- variant of com- before a vowel, h, and gn: coadjutor; cohabit; cognate. The prefix co- now productively forms new words from bases beginning with any sound (co-conspirator; co-manage; coseismic), sometimes with the derived sense “auxiliary, subsidiary” (coenzyme; copilot), and, in mathematics and astronomy, with the sense “complement” (codeclination).
- together; joint or jointly; mutual or mutuallycoproduction
- indicating partnership or equalitycofounder; copilot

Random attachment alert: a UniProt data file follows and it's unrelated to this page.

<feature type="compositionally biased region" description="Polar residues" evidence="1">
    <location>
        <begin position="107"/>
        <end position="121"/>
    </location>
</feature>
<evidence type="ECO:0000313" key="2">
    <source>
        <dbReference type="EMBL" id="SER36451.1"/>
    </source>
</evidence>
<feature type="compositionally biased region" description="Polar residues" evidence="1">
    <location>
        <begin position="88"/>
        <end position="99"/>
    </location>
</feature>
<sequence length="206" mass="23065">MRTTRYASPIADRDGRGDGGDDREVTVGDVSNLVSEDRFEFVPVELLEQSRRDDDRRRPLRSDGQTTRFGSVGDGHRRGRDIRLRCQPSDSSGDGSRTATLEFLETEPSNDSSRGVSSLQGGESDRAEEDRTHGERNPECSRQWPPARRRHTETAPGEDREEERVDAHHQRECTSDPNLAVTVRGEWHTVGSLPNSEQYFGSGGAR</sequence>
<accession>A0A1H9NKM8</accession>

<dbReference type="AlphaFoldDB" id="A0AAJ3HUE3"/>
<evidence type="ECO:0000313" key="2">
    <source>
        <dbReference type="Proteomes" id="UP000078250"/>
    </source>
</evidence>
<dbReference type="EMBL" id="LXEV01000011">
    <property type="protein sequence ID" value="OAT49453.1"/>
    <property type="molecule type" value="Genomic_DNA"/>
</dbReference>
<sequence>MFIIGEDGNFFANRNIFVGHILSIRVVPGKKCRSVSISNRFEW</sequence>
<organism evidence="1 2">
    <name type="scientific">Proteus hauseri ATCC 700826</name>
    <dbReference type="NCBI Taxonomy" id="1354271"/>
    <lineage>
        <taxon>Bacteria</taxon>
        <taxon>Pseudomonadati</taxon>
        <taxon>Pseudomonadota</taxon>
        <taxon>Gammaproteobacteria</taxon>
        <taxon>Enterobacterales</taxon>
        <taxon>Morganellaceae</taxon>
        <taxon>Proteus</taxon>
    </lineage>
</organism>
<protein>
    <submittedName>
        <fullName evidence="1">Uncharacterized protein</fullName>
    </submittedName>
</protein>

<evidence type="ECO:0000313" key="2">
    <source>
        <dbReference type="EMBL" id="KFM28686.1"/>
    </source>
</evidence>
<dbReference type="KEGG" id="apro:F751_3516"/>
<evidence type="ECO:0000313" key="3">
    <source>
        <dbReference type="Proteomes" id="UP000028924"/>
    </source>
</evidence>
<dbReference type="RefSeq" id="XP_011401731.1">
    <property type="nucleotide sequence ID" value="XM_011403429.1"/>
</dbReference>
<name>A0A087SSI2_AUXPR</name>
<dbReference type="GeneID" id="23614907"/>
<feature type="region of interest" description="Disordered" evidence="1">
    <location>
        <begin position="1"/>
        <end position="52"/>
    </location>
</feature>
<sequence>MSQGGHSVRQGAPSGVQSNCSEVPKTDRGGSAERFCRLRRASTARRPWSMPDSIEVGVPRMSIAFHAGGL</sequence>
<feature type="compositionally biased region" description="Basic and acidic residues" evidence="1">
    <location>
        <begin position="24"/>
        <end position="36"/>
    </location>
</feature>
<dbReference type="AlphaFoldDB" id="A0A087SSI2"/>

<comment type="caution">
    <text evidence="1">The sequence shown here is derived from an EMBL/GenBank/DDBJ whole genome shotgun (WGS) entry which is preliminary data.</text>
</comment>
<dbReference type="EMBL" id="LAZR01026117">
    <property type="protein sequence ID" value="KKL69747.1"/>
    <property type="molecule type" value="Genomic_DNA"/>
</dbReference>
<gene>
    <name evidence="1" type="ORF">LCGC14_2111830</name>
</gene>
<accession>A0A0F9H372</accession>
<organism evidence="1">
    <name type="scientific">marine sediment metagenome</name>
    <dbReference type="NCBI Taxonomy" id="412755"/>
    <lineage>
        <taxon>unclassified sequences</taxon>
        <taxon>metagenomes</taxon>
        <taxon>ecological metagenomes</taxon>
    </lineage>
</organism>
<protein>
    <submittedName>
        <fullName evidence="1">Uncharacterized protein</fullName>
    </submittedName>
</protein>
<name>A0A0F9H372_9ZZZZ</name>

- to the same or a similar degreecoextend
- (in mathematics and astronomy) of the complement of an anglecosecant; codeclination
Word Origin for co-
Word Origin and History for co-
in Latin, the form of com- in compounds with stems beginning in vowels and h- and gn- (see com-). Taken in English from 17c. as a living prefix meaning "together, mutually, in common," and used promiscuously with native words and Latin-derived words not beginning with vowels, sometimes even with words already having it (e.g. co-conspiritor).
- Together; joint; jointly; mutually:coaptation.
- Subordinate or auxiliary:coenzyme.
- To the same extent or degree:codominant.